“In Akita ben, or the dialect of Japanese as it is spoken in Akita, obako means ‘daughter’, but the word is often used to refer to an unmarried woman. A local phrase – ‘Akita obako musume‘ – is used to refer to someone who was born and raised in Akita. The city of Daisen is where the phrase first began being used, but it is now a common turn of phrase used around the prefecture. Unlike the Akita Bijin, or ‘beauty of Akita’, the Akita Obako is meant to represent a simple, unstudied grace, and it’s a quality you can expect to encounter on your travels around the prefecture.
“… Along with the prefecture’s many festivals, Akita is known for its rich history of folk singing, and there is a famous minyo (folk song) named in honor of the Akita Obako. The song’s lyrics tell of a 17-year-old girl who spends her time amid hills and fields, gazing on the blooming trees and flowers.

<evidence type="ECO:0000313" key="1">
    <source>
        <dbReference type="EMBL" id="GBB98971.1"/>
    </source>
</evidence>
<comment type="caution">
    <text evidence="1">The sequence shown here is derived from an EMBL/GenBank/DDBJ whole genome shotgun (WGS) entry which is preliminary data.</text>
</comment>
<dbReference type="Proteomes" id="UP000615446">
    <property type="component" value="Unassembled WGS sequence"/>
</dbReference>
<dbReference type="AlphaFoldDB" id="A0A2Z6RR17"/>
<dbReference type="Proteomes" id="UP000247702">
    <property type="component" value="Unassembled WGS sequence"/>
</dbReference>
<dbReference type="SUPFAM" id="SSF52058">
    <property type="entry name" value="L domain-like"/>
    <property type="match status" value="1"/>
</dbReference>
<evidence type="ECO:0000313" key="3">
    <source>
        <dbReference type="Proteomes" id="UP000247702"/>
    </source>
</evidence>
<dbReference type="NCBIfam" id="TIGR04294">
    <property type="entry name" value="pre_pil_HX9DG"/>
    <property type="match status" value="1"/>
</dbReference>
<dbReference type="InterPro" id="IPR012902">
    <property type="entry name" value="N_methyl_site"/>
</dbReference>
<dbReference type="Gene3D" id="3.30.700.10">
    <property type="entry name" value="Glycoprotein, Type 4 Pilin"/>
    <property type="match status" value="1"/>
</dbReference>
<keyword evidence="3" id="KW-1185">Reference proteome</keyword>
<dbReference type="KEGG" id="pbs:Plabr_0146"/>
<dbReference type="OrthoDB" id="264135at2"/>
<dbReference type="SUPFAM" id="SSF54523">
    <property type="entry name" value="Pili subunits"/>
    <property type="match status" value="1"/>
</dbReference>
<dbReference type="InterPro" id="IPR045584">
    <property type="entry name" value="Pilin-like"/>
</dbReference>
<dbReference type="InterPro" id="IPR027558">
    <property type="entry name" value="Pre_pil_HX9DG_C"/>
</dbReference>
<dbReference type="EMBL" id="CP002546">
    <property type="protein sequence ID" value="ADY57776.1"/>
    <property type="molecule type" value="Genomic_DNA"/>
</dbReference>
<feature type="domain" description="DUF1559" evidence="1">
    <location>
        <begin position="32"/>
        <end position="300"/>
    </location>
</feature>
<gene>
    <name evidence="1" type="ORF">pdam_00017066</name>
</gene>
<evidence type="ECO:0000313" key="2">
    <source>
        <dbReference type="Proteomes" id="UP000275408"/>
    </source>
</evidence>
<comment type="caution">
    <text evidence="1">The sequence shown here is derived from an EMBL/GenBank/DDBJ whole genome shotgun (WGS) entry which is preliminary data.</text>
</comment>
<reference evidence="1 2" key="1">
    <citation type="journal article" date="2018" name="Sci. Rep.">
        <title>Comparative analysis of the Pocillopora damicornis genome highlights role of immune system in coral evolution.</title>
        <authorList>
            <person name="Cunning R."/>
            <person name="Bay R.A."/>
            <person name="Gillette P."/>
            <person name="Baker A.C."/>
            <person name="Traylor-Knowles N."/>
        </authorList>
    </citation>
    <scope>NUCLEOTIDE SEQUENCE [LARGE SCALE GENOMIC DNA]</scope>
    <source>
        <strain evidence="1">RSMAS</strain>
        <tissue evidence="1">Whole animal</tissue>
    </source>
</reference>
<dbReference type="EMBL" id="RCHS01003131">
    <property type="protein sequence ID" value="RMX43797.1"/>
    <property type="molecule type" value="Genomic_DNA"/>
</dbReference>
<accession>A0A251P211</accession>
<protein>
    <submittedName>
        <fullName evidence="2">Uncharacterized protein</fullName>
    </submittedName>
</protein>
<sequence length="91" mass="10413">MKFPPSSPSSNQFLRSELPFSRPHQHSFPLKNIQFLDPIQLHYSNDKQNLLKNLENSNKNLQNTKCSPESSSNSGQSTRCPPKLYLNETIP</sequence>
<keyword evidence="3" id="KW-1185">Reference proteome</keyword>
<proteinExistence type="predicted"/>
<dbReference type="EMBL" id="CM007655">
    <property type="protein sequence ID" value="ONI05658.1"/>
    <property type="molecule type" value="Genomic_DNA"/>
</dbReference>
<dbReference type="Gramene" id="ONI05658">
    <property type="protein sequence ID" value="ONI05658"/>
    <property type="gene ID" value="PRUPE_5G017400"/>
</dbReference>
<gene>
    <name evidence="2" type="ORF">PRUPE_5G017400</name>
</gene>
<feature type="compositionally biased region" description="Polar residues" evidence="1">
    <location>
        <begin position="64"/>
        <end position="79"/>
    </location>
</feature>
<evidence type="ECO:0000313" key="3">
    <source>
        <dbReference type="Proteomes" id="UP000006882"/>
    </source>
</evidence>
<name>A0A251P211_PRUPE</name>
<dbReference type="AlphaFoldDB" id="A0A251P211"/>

“It’s a well known song that has been recorded by everyone from traditional Japanese singers to the switched-on shamisen duo, the Yoshida Brothers. But perhaps nowhere is it more beloved than in the Omagari neighborhood of Daisen, where a yearly folksinging competition is held.
“Young and old join take part each June as each singer does their utmost to bring an award-winning interpretation to the beloved words and melody.”
– ‘Maid in Akita: Introducing the Akita Obako’, Tokyo Weekender, July 30, 2016
“Akita Obako”, c. 1930.
1930s • Arts & Culture • Folklore • Geisha/Maiko/Onnanoko
Tagged with: Akita Prefecture, Folk songs, Folklore, Geisha/Maiko, Music
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